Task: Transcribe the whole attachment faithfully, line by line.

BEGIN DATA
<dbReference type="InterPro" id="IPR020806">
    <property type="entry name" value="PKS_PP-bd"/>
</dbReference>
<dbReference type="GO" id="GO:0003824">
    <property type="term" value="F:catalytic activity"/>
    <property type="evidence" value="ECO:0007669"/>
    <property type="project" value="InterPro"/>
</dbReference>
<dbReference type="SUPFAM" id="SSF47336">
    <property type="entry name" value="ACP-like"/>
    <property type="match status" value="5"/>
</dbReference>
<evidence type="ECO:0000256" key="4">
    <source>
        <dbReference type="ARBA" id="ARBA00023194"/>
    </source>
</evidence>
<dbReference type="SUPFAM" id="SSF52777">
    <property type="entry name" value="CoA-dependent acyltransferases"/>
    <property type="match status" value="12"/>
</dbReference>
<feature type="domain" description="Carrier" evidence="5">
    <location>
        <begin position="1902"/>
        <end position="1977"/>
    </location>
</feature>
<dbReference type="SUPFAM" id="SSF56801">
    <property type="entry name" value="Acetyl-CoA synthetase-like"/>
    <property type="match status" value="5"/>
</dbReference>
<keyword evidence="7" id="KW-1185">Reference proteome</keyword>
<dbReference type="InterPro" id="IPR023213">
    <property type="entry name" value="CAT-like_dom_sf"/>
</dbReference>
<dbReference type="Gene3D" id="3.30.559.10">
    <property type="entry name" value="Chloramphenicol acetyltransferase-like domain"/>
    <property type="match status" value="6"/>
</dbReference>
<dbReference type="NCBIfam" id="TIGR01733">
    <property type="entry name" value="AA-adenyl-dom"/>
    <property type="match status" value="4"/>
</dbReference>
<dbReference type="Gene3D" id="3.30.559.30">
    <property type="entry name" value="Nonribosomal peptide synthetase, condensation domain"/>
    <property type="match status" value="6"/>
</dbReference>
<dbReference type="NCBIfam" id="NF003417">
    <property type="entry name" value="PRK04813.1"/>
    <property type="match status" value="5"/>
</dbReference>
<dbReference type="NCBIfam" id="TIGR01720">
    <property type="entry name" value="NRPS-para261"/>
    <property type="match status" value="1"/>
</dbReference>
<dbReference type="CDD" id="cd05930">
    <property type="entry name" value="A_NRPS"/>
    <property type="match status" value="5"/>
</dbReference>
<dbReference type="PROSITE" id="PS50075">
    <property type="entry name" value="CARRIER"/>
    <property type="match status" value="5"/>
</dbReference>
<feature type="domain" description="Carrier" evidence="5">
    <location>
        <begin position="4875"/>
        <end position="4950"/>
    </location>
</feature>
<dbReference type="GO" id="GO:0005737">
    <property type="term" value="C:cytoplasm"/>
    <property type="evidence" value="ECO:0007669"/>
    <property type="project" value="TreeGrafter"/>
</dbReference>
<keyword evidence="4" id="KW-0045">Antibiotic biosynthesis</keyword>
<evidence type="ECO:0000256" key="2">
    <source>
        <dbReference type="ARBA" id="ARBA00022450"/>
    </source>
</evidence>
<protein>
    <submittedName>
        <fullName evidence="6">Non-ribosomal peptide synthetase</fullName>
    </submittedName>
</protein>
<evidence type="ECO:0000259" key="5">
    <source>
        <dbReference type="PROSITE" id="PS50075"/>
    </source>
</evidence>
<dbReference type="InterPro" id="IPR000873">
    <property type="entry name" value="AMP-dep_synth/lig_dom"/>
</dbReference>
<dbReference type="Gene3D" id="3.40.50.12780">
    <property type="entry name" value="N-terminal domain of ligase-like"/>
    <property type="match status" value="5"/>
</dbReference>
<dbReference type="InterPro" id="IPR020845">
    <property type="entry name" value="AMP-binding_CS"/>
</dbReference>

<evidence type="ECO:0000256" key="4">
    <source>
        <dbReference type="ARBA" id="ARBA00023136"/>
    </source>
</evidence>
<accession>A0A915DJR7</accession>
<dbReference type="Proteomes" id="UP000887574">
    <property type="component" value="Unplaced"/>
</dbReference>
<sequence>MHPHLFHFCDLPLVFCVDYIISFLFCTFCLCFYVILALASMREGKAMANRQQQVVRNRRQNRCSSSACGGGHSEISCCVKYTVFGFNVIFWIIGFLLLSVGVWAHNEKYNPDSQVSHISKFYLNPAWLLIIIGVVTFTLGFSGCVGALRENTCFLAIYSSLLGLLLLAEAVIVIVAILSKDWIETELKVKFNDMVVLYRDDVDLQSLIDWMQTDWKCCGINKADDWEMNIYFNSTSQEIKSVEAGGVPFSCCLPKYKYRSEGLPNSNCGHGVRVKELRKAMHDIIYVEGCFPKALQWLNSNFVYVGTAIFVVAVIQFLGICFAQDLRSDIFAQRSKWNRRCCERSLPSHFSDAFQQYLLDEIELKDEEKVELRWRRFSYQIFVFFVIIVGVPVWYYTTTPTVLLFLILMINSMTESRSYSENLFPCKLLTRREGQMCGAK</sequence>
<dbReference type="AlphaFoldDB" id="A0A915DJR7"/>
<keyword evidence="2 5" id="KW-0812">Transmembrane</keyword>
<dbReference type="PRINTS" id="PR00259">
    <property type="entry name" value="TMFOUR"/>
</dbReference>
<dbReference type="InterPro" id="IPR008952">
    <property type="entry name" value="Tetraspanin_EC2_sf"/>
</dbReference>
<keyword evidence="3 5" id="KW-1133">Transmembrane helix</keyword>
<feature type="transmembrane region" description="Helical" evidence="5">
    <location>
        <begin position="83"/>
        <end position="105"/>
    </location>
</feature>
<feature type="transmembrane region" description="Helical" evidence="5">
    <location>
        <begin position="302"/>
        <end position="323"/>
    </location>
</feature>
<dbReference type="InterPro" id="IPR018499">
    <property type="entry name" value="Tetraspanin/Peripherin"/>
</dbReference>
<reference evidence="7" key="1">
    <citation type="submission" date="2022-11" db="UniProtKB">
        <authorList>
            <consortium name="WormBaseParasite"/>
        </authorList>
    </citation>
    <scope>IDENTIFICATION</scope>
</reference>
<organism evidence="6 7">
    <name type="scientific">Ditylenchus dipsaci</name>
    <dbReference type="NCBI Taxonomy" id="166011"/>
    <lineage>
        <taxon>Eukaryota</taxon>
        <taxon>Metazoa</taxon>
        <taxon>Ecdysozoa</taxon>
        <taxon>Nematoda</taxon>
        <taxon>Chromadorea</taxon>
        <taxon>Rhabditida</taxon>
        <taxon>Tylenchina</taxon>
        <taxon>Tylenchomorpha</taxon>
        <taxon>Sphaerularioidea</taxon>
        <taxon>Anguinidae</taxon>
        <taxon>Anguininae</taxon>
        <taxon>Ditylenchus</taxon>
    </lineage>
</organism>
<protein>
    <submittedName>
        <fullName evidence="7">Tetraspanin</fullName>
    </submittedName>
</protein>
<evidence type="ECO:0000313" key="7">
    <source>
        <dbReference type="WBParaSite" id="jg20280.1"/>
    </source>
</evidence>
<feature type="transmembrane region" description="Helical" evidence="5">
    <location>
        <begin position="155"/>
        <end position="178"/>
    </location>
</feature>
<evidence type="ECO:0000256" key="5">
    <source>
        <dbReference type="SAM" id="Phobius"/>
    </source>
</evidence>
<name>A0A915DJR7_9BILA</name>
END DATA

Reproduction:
<dbReference type="InterPro" id="IPR020806">
    <property type="entry name" value="PKS_PP-bd"/>
</dbReference>
<dbReference type="GO" id="GO:0003824">
    <property type="term" value="F:catalytic activity"/>
    <property type="evidence" value="ECO:0007669"/>
    <property type="project" value="InterPro"/>
</dbReference>
<dbReference type="SUPFAM" id="SSF47336">
    <property type="entry name" value="ACP-like"/>
    <property type="match status" value="5"/>
</dbReference>
<evidence type="ECO:0000256" key="4">
    <source>
        <dbReference type="ARBA" id="ARBA00023194"/>
    </source>
</evidence>
<dbReference type="SUPFAM" id="SSF52777">
    <property type="entry name" value="CoA-dependent acyltransferases"/>
    <property type="match status" value="12"/>
</dbReference>
<feature type="domain" description="Carrier" evidence="5">
    <location>
        <begin position="1902"/>
        <end position="1977"/>
    </location>
</feature>
<dbReference type="SUPFAM" id="SSF56801">
    <property type="entry name" value="Acetyl-CoA synthetase-like"/>
    <property type="match status" value="5"/>
</dbReference>
<keyword evidence="7" id="KW-1185">Reference proteome</keyword>
<dbReference type="InterPro" id="IPR023213">
    <property type="entry name" value="CAT-like_dom_sf"/>
</dbReference>
<dbReference type="Gene3D" id="3.30.559.10">
    <property type="entry name" value="Chloramphenicol acetyltransferase-like domain"/>
    <property type="match status" value="6"/>
</dbReference>
<dbReference type="NCBIfam" id="TIGR01733">
    <property type="entry name" value="AA-adenyl-dom"/>
    <property type="match status" value="4"/>
</dbReference>
<dbReference type="Gene3D" id="3.30.559.30">
    <property type="entry name" value="Nonribosomal peptide synthetase, condensation domain"/>
    <property type="match status" value="6"/>
</dbReference>
<dbReference type="NCBIfam" id="NF003417">
    <property type="entry name" value="PRK04813.1"/>
    <property type="match status" value="5"/>
</dbReference>
<dbReference type="NCBIfam" id="TIGR01720">
    <property type="entry name" value="NRPS-para261"/>
    <property type="match status" value="1"/>
</dbReference>
<dbReference type="CDD" id="cd05930">
    <property type="entry name" value="A_NRPS"/>
    <property type="match status" value="5"/>
</dbReference>
<dbReference type="PROSITE" id="PS50075">
    <property type="entry name" value="CARRIER"/>
    <property type="match status" value="5"/>
</dbReference>
<feature type="domain" description="Carrier" evidence="5">
    <location>
        <begin position="4875"/>
        <end position="4950"/>
    </location>
</feature>
<dbReference type="GO" id="GO:0005737">
    <property type="term" value="C:cytoplasm"/>
    <property type="evidence" value="ECO:0007669"/>
    <property type="project" value="TreeGrafter"/>
</dbReference>
<keyword evidence="4" id="KW-0045">Antibiotic biosynthesis</keyword>
<evidence type="ECO:0000256" key="2">
    <source>
        <dbReference type="ARBA" id="ARBA00022450"/>
    </source>
</evidence>
<protein>
    <submittedName>
        <fullName evidence="6">Non-ribosomal peptide synthetase</fullName>
    </submittedName>
</protein>
<evidence type="ECO:0000259" key="5">
    <source>
        <dbReference type="PROSITE" id="PS50075"/>
    </source>
</evidence>
<dbReference type="InterPro" id="IPR000873">
    <property type="entry name" value="AMP-dep_synth/lig_dom"/>
</dbReference>
<dbReference type="Gene3D" id="3.40.50.12780">
    <property type="entry name" value="N-terminal domain of ligase-like"/>
    <property type="match status" value="5"/>
</dbReference>
<dbReference type="InterPro" id="IPR020845">
    <property type="entry name" value="AMP-binding_CS"/>
</dbReference>

<evidence type="ECO:0000256" key="4">
    <source>
        <dbReference type="ARBA" id="ARBA00023136"/>
    </source>
</evidence>
<accession>A0A915DJR7</accession>
<dbReference type="Proteomes" id="UP000887574">
    <property type="component" value="Unplaced"/>
</dbReference>
<sequence>MHPHLFHFCDLPLVFCVDYIISFLFCTFCLCFYVILALASMREGKAMANRQQQVVRNRRQNRCSSSACGGGHSEISCCVKYTVFGFNVIFWIIGFLLLSVGVWAHNEKYNPDSQVSHISKFYLNPAWLLIIIGVVTFTLGFSGCVGALRENTCFLAIYSSLLGLLLLAEAVIVIVAILSKDWIETELKVKFNDMVVLYRDDVDLQSLIDWMQTDWKCCGINKADDWEMNIYFNSTSQEIKSVEAGGVPFSCCLPKYKYRSEGLPNSNCGHGVRVKELRKAMHDIIYVEGCFPKALQWLNSNFVYVGTAIFVVAVIQFLGICFAQDLRSDIFAQRSKWNRRCCERSLPSHFSDAFQQYLLDEIELKDEEKVELRWRRFSYQIFVFFVIIVGVPVWYYTTTPTVLLFLILMINSMTESRSYSENLFPCKLLTRREGQMCGAK</sequence>
<dbReference type="AlphaFoldDB" id="A0A915DJR7"/>
<keyword evidence="2 5" id="KW-0812">Transmembrane</keyword>
<dbReference type="PRINTS" id="PR00259">
    <property type="entry name" value="TMFOUR"/>
</dbReference>
<dbReference type="InterPro" id="IPR008952">
    <property type="entry name" value="Tetraspanin_EC2_sf"/>
</dbReference>
<keyword evidence="3 5" id="KW-1133">Transmembrane helix</keyword>
<feature type="transmembrane region" description="Helical" evidence="5">
    <location>
        <begin position="83"/>
        <end position="105"/>
    </location>
</feature>
<feature type="transmembrane region" description="Helical" evidence="5">
    <location>
        <begin position="302"/>
        <end position="323"/>
    </location>
</feature>
<dbReference type="InterPro" id="IPR018499">
    <property type="entry name" value="Tetraspanin/Peripherin"/>
</dbReference>
<reference evidence="7" key="1">
    <citation type="submission" date="2022-11" db="UniProtKB">
        <authorList>
            <consortium name="WormBaseParasite"/>
        </authorList>
    </citation>
    <scope>IDENTIFICATION</scope>
</reference>
<organism evidence="6 7">
    <name type="scientific">Ditylenchus dipsaci</name>
    <dbReference type="NCBI Taxonomy" id="166011"/>
    <lineage>
        <taxon>Eukaryota</taxon>
        <taxon>Metazoa</taxon>
        <taxon>Ecdysozoa</taxon>
        <taxon>Nematoda</taxon>
        <taxon>Chromadorea</taxon>
        <taxon>Rhabditida</taxon>
        <taxon>Tylenchina</taxon>
        <taxon>Tylenchomorpha</taxon>
        <taxon>Sphaerularioidea</taxon>
        <taxon>Anguinidae</taxon>
        <taxon>Anguininae</taxon>
        <taxon>Ditylenchus</taxon>
    </lineage>
</organism>
<protein>
    <submittedName>
        <fullName evidence="7">Tetraspanin</fullName>
    </submittedName>
</protein>
<evidence type="ECO:0000313" key="7">
    <source>
        <dbReference type="WBParaSite" id="jg20280.1"/>
    </source>
</evidence>
<feature type="transmembrane region" description="Helical" evidence="5">
    <location>
        <begin position="155"/>
        <end position="178"/>
    </location>
</feature>
<evidence type="ECO:0000256" key="5">
    <source>
        <dbReference type="SAM" id="Phobius"/>
    </source>
</evidence>
<name>A0A915DJR7_9BILA</name>